Vivid memories of a Second World War fighter plane crashing over Tickhill have come flooding back to a Bassetlaw man, exactly 70 years on.
Norman Jessop was just 10 years old when he and his Bircotes schoolmates saw the American P38 Lockheed Lightning plummet from the sky.
It happened on 10th May 1944 and the startling scene has stuck in Norman’s memory for 70 years.
“In the days before the war, an aeroplane overhead in Bircotes was a rare enough event to cause people to run outdoors,” said Norman, 80, of Ordsall.
“All that changed a few years later when Lancaster and Halifax bombers blackened the skies while assembling before their bombing missions over Germany.”
“We had our own RAF station then, just down the road where the bluebells of Swinnow Wood once grew.”
By 1940 Norman said the air was always full of aircraft. British by day, German by night.
He said: “During the whole war, many bombs fell in the local area and a lot of planes, both German and British crashed and if carrying a load of bombs, very noisily.”
“We eventually became blasé about such things, but in the early days, they created a lot of scared interest.”
By May 1944 the air raids had just about stopped, and the only aircraft to be seen in the skies were either British or American.
“Most were bombers, but a fighter plane which we saw quite a lot of was the twin tailed Lockheed Lightning, and this provided us with just about the best crash we had ever seen,” said Norman.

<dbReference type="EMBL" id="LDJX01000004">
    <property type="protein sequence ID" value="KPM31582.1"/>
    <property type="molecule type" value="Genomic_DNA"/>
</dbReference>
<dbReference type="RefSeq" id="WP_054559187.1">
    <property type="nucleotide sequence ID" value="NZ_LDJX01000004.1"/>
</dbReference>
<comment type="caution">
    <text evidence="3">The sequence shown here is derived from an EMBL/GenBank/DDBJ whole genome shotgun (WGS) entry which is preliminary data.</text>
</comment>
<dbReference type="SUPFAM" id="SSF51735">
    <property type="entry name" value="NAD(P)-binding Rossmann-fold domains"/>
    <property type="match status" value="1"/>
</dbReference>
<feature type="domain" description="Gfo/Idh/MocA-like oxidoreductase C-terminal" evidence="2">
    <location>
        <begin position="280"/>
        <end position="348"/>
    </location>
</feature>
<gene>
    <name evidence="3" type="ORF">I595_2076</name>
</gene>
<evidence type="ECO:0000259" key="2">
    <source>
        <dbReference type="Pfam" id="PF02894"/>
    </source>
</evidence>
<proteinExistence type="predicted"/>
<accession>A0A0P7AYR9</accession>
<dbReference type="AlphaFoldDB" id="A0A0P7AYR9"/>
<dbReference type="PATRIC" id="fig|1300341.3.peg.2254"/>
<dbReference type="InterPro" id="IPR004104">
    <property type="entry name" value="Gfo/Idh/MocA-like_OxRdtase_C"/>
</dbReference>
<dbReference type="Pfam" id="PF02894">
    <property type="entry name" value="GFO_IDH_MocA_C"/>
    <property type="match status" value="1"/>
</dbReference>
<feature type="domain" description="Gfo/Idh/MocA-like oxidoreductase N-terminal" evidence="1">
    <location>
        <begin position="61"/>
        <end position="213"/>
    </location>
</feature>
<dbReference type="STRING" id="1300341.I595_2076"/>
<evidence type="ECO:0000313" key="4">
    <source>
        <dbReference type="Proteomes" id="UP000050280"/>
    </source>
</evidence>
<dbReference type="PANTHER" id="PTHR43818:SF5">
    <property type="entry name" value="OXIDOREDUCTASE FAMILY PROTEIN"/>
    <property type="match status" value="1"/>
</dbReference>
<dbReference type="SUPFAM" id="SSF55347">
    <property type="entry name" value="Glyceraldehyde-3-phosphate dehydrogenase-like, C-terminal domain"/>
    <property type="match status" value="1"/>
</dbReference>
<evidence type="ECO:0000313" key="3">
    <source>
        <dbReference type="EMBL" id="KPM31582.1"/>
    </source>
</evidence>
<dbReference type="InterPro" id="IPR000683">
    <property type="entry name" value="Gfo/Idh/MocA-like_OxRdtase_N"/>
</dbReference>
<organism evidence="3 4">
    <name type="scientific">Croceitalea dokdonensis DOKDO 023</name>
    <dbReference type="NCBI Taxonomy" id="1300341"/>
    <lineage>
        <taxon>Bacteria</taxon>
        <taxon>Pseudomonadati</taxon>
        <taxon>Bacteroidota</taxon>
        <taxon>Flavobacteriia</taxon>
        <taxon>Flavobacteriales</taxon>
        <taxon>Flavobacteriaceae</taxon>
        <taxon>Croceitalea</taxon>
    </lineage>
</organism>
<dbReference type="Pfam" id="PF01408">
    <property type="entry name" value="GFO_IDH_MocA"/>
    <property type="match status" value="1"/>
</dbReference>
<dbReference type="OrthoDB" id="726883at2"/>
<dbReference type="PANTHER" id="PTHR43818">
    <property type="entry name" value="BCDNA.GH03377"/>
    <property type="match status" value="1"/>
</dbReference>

“We were in the junior school playground one afternoon and the plane came over quite low, trailing smoke from its engine. We had a great view of the pilot bailing out, and watched the aircraft crash somewhere towards Tickhill.”
“At that time there were no houses or even prefabricated classrooms built to spoil the view in that direction, so the spectacle provided us with a great talking point for weeks.”
“It was twin engined, like our Mosquito, and we thought there must have been a crew of two so we ghoulishly thought that someone was still inside the thing when it crashed. In actual fact, we later discovered it was a single seat plane.”
“There were lots of plane crashes and most of the boys had collections of bits and pieces from them. Despite the number of planes going down being alarmingly high, I never actually saw one go down, other than the Tickhill Lightning.”
The name of the American pilot who bailed out of the plane on 10th May 1944 was Lee W Anderson stationed at RAF Goxhill in Lincolnshire.
Norman has written an account of his childhood growing up in the Bircotes area, for future generations of his family to read.
He said: “A younger cousin saw recently my ‘scrawlings’ and told me that his dad, my mother’s brother, had long ago told him of the same crash.”
“He said the plane had landed in marshy ground and had sunk without trace while the locals had tried to strip souvenirs from the wreck. This led me to wonder if the wreck was still there.”